“Oh, okay,” the parent will say, producing $5 without actually looking away from the game.  “Bring back change.”

No change will ever return.  Instead, it will be traded for hot dogs and candy bars, as well as cotton candy, Freezees, Ring Pops, and bags of chips.  Once gathered, the Younger Sibling will graciously dole any and all foodstuffs amongst the Buddies, oftentimes forgetting to save enough to fill their own bellies.  Not to worry, though; they will soon be sated as soon as the coach switches pitchers and another Younger Sibling can repeat the same song-and-dance with their own different set of parents.

If, for some reason, the concession stand is closed, the Younger Siblings will console themselves with fistfuls of unshelled sunflower seeds – which they will “eat” by sucking off the salt and spitting into the grass whole, thereby saving themselves the unnecessary exertions of shelling, chewing, or actually consuming any protein.

To get an inside look at this volatile pack environment, Animal Planet embedded one of our top researchers, Dr. Pat Patterson, into what we identified as Buddy Bravo (which was formed after one of the members of Buddy Alpha left to go to Sam’s Club with his grandma).  Here’s what Dr. Patterson had to say:

“I found Buddy Bravo rolling down the pitching mound on an unused field, and I was able to join them by standing near the group until someone pointed at me and said it was my turn.  We played on that field for one hundred hours, and then petted a dog for another hundred hours.  I was briefly a member of Buddy Charlie after a kid named Sam called Finn’s sister a farthead, but we reconvened once Sam’s mom found a bag of balloons in her wagon.  Come to think of it, we never did blow up those balloons; instead, Finn pulled us around in the wagon like a choo-choo train for infinity hours and then it was time to go.  Did I have a good time?  Well, Sam did – wait, is that the ice cream truck?  Can I have $5?”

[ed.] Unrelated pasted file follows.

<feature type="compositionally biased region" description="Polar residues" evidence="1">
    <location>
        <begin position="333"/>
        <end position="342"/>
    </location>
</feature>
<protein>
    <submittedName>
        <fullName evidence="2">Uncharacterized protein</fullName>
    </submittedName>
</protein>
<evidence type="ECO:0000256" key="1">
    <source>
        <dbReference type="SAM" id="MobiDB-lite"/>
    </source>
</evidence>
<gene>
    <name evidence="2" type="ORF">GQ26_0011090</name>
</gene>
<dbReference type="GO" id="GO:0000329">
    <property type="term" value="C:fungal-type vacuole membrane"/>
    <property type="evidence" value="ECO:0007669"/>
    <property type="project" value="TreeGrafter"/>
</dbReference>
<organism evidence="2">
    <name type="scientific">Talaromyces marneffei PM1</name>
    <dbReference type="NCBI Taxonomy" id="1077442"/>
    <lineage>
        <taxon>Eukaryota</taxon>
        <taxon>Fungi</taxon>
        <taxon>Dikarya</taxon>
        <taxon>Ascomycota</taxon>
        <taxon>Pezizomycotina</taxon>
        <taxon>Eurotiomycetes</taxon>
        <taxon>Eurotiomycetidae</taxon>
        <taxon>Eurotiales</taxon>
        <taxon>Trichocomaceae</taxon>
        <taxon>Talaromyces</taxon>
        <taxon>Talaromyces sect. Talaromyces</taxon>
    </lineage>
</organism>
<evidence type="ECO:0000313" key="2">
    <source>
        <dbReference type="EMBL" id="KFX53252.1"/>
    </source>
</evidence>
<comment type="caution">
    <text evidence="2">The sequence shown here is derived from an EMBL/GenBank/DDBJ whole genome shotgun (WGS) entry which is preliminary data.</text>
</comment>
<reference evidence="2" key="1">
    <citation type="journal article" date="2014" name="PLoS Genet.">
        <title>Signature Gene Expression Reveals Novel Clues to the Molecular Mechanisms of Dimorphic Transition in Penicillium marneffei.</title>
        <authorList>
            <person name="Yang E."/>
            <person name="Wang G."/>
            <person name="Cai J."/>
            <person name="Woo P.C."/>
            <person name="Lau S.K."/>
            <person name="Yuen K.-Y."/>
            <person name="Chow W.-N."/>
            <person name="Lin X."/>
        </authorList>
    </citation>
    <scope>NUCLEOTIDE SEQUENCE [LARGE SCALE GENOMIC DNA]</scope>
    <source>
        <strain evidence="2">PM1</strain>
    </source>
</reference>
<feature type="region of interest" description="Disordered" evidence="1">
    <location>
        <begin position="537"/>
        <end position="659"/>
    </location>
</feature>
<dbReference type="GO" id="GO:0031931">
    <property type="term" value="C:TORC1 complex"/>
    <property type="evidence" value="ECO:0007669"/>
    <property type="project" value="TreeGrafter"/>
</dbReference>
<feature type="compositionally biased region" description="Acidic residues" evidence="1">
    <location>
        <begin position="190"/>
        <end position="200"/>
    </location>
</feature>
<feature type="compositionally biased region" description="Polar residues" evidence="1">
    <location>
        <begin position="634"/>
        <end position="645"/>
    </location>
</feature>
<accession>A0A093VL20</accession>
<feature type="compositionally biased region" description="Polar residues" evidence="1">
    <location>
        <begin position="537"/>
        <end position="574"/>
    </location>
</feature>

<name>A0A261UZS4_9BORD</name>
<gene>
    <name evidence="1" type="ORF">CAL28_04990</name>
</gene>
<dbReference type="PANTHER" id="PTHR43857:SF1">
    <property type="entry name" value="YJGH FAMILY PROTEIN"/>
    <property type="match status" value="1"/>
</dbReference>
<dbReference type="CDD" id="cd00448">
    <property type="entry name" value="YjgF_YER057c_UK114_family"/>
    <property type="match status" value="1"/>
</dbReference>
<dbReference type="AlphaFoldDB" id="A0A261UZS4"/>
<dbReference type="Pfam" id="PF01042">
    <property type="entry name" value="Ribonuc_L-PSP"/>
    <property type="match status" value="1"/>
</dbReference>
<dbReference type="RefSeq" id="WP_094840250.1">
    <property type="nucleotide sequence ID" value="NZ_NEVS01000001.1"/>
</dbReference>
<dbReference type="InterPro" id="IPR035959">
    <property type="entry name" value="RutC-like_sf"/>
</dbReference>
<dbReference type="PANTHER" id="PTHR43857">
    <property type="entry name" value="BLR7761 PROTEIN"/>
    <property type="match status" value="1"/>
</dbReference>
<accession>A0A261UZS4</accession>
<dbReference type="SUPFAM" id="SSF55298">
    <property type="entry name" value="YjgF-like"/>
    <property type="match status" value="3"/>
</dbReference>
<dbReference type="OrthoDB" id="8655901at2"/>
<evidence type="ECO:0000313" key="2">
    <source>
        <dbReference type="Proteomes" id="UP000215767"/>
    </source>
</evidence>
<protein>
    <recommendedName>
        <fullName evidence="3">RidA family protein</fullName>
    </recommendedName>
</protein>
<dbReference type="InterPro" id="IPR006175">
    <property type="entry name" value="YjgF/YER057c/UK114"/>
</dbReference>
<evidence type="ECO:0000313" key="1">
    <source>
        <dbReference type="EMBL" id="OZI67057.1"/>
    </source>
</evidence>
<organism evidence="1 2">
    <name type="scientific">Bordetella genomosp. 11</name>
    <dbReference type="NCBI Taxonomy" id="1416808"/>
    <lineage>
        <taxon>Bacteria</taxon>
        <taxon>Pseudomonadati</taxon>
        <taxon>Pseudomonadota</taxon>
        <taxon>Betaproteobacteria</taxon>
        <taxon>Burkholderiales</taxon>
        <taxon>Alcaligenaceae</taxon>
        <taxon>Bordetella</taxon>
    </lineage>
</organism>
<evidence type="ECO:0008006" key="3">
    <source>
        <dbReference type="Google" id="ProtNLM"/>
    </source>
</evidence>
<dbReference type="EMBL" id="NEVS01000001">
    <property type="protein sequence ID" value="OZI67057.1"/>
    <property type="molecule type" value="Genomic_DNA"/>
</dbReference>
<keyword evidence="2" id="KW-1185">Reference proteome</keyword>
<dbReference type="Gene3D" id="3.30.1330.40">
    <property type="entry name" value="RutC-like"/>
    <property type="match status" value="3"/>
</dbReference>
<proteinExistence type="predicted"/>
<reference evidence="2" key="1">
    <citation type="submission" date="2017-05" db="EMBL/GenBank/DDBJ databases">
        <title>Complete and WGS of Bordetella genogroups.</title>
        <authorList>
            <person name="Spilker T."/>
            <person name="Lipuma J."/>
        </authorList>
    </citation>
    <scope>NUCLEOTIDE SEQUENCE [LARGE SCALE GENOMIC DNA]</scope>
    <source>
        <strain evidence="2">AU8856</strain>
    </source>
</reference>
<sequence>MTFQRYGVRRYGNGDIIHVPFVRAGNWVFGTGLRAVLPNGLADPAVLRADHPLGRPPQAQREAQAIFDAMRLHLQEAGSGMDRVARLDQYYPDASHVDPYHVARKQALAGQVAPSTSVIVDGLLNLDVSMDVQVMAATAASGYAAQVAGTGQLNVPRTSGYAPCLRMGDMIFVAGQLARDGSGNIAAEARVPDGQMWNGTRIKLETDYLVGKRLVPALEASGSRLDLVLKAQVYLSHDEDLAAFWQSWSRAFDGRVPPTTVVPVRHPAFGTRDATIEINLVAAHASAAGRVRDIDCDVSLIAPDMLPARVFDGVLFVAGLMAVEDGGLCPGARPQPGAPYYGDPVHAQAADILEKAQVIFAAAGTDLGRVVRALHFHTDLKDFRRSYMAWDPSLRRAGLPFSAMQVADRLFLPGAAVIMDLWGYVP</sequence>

As Dr. Patterson – who is currently preparing for a similar study amongst Hockey Buddies – noted, Younger Siblings will spend “infinity hours” at the baseball park – time that will never be reciprocated by their Older Sibling.  Yes, one day the Younger Sibling may be at his or her own baseball game, and yes, the Older Sibling may need to come to the field to get his or her mom’s car keys – and, while there, casually glance at the game while mom digs in her purse.  When that happens, nearby adults will coo, “Isn’t it great that he came to watch his brother,” which is the cue to the Older Sibling that they are now allowed to leave to do something better.

Finally, speaking of leaving…all baseball games come to an end – and with it, our migrating Buddies find a soft landing pad on the folded-up lawn chairs of their parents. 

“Can we go to the pool?”  The Younger Sibling will ask, after a final handful of sunflower seeds.

“Sorry, Bud,” their parents will say.  “We have to be back at the field in an hour.”

Join us next week on Animal Planet‘s “Where the Wild Things Are” for a look at the dictionary definition of universal chaos: that time you decided to invite your four-year-old’s entire preschool class to his birthday party.

This week’s news has a swimming lesson and a barbecue.  Read on.

Minot’s Roosevelt Park Zoo is attempting to set the record for the world’s largest swimming lesson. (KX Net)

Fargo’s Johanna Zinke has created a business called Ramp Girl (she’s 10 years old) so that she can sell rare ramps she finds on her family hikes to area restaurants. (Fargo Forum)

Over 5,000 people came out to the 10th Annual Bakken BBQ – which broke records with 46 cooking companies – in order to raise money for Make-A-Wish North Dakota. (Dickinson Press)